Are you a truth seeker and a giver of Sage advice?
If your business brand is one that thrives on knowledge, one that thrives on sharing information and discovery, then you might very well be the Sage.
Businesses that identify as the Sage archetype share traits that include excellent communication and a love of education. Curiosity and research are also strong, as is a deep respect for truth.
The Sage archetypal family is made up of five personas, and while they share many aspects of enlightenment and connection, they also have big differences.
For example, while the Sage archetype, one of the twelve core archetypes in the full group of sixty, is about learning and expanding awareness of information, the other personas in the family have different strengths that rise to the top. What, then, do the other personas represent?
The Other Archetypes in the Sage Family…
As facets of the Sage, these archetypes exemplify different types of knowledge and truth-finding.
The Detective is the researcher, the bloodhound who delves deep into human behavior.
Tenacious and stubborn, this archetype has a need to understand, and seeks answers to the mysteries of why people do what they do.
Nielson as the Detective.
Sniffing out the answers to how and why people behave the way they do… That’s Nielsen, a global leader in audience measurement, data and analytics, and in shaping the future of media. That’s also the Detective.
Measuring behavior across all channels and platforms to discover what audiences love, Nielson (as the Detective) tenaciously bridges connections and uncovers what is hidden, providing their clients with trusted intelligence that fuels action.
The Mentor teaches, like other members of the Sage family, but is also a trainer who supports character development.
A herald or a secondary conscience, the Mentor is an excellent judge of character and is gratified by guiding others toward empowerment.
Girls Who Code as the Mentor.
Girls Who Code is on a mission to close the gender gap in computer science and technology fields, and to change the image of what a programmer looks like and does. They are the Mentor, reaching out to girls around the world with information, guidance and encouragement.
Girls Who Code believes in not just preparing girls to enter the workforce; they’re preparing them to lead it, to improve it, and to completely and totally transform it.
Closing the Gender Gap in Technology: How the Founder of Girls Who Code Is Teaching Girls Coding and Confidence
The Shaman is a bridge to enlightenment, whether as an experiential teacher or a messenger between the worlds of reality and possibility.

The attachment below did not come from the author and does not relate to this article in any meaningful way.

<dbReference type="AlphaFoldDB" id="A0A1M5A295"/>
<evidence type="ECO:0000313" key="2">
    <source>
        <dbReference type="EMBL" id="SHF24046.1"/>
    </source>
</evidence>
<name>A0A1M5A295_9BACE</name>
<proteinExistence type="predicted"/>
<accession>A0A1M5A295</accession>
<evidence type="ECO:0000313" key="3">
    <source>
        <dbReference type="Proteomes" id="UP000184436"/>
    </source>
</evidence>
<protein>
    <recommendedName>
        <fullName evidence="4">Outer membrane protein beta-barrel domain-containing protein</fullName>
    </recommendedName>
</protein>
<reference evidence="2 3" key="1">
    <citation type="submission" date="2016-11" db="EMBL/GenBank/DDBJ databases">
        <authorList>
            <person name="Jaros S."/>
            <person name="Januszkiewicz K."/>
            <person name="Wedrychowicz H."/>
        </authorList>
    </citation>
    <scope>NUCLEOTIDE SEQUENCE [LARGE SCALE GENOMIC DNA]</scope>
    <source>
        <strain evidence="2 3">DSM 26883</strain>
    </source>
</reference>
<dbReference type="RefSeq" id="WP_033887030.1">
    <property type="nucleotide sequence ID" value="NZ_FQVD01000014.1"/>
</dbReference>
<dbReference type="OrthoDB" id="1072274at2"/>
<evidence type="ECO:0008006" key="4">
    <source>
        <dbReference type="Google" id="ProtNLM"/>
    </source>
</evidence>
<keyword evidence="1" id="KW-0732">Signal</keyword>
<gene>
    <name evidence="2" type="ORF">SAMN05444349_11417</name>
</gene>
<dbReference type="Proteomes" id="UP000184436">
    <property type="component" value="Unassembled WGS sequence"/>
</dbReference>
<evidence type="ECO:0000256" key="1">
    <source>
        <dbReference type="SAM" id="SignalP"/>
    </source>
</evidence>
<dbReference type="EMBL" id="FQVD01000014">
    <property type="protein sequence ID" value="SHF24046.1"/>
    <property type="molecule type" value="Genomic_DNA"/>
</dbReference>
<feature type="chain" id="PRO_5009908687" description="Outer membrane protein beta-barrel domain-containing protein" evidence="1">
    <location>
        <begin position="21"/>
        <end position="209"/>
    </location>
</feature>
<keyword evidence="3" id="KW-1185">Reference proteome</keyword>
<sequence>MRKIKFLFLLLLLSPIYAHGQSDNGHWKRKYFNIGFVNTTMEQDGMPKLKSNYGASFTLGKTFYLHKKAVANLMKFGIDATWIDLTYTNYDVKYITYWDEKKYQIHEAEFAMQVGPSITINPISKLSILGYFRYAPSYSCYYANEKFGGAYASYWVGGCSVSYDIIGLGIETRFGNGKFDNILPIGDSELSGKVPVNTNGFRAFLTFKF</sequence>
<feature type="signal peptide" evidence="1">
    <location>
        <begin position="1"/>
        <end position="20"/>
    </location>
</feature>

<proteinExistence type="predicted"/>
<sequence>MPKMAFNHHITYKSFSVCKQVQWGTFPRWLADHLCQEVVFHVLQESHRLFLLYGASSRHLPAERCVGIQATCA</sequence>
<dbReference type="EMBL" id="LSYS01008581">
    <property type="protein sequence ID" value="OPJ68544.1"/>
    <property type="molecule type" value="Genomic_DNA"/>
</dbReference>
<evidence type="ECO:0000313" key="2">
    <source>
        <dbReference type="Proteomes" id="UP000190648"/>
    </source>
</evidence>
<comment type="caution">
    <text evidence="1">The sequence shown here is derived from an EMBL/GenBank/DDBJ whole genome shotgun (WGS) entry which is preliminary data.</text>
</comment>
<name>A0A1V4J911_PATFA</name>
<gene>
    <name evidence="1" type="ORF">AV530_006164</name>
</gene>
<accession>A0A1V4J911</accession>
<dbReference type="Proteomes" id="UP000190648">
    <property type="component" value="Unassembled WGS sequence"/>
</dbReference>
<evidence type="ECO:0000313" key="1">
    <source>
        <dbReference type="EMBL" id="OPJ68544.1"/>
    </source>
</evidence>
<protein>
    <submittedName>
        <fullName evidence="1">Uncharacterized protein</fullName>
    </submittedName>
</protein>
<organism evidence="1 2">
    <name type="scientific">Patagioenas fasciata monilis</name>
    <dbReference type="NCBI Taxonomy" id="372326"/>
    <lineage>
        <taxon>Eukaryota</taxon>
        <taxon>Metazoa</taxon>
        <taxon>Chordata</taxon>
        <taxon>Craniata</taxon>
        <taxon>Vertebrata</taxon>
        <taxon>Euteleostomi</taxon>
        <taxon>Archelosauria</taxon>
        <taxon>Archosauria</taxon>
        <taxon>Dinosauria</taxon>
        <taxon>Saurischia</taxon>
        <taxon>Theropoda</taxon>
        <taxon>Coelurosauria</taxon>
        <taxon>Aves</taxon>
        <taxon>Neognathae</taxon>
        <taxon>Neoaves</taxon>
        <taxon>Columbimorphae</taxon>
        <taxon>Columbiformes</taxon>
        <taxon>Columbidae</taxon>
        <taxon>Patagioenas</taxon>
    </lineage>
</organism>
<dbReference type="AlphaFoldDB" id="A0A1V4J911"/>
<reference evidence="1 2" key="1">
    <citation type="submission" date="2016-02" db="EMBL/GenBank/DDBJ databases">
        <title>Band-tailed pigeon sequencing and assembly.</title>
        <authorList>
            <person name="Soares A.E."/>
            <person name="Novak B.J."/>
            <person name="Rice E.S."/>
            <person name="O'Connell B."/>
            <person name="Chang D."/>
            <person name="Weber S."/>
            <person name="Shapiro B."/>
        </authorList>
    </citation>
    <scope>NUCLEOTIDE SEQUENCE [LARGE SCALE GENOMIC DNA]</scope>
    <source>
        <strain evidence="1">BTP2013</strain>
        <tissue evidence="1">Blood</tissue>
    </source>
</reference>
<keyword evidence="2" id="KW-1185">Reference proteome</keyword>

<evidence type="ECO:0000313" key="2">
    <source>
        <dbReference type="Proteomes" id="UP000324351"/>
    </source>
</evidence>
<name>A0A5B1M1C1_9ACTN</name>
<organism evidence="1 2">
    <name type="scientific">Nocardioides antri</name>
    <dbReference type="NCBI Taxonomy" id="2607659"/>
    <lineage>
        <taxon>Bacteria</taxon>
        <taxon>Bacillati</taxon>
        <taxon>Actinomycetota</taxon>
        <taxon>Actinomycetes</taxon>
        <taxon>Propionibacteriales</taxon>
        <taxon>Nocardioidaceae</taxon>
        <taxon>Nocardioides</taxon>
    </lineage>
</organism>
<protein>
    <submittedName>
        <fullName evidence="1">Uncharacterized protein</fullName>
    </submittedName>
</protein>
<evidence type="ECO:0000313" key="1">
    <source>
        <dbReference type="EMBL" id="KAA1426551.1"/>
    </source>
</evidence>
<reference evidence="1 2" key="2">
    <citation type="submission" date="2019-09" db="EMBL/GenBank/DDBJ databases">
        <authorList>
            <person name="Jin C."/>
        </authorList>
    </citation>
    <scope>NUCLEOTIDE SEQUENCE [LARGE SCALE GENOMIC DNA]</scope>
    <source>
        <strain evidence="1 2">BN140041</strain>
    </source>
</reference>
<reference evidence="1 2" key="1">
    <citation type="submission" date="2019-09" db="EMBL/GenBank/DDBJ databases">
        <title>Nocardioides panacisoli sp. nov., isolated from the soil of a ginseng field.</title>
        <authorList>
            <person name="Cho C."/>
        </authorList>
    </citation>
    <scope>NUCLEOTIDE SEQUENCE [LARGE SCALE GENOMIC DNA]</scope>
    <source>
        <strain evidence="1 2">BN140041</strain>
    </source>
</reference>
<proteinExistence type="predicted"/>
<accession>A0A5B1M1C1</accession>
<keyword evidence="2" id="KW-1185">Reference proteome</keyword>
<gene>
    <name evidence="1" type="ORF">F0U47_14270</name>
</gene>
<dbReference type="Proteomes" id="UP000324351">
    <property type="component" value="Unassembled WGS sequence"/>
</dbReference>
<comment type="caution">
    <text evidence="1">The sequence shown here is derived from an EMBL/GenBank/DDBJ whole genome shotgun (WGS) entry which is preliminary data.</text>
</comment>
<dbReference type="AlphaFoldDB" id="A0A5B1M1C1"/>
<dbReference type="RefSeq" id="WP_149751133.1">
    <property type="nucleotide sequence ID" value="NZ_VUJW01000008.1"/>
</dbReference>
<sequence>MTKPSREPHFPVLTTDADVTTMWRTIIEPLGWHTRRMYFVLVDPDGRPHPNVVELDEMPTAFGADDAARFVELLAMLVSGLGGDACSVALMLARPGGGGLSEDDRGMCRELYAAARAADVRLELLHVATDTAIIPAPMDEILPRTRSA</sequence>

This archetype values inclusivity and is committed to speaking the truth.
PBS as the Shaman.
The Public Broadcasting System—PBS—considers itself America’s largest classroom, as well as the nation’s largest stage for the arts and a trusted window to the world.
PBS’s educational media also helps prepare children for success in school and opens up the world to them. It is indeed the Shaman, with a desire to be of service to humanity, and is a channel for creating an environment in which connections are made.
Truthful, sensitive and spiritual in a way not tied to religion or dogma, the Shaman archetype is all about enlightenment.
The Translator is another type of messenger, the connector and communicator.
Crossing boundaries (hurdles?) of gender, culture and time, the Translator is intelligent and intuitive, and digs below the surface to get to the truth of the message being deciphered.
Babble as the Translator.
It’s natural that a company that created the world’s first language-learning app is the Translator. Babbel’s intuitive lessons, which have led to over 10 million subscriptions being sold, center on learning a language through real-life conversations. As a literal Translator, Babble also embraces their role as a guide to bringing people together through mutual understanding.
What kind of Sage advice do you follow?
We hope you were intrigued by this discussion of the Sage archetypal family and the important nuances among the personas.
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If you want to explore the world of archetypes and how they are used in brand management, we highly recommend the book Archetypes in Branding: A Toolkit for Creatives and Strategists, written by Margaret Hartwell and Joshua C. Chen.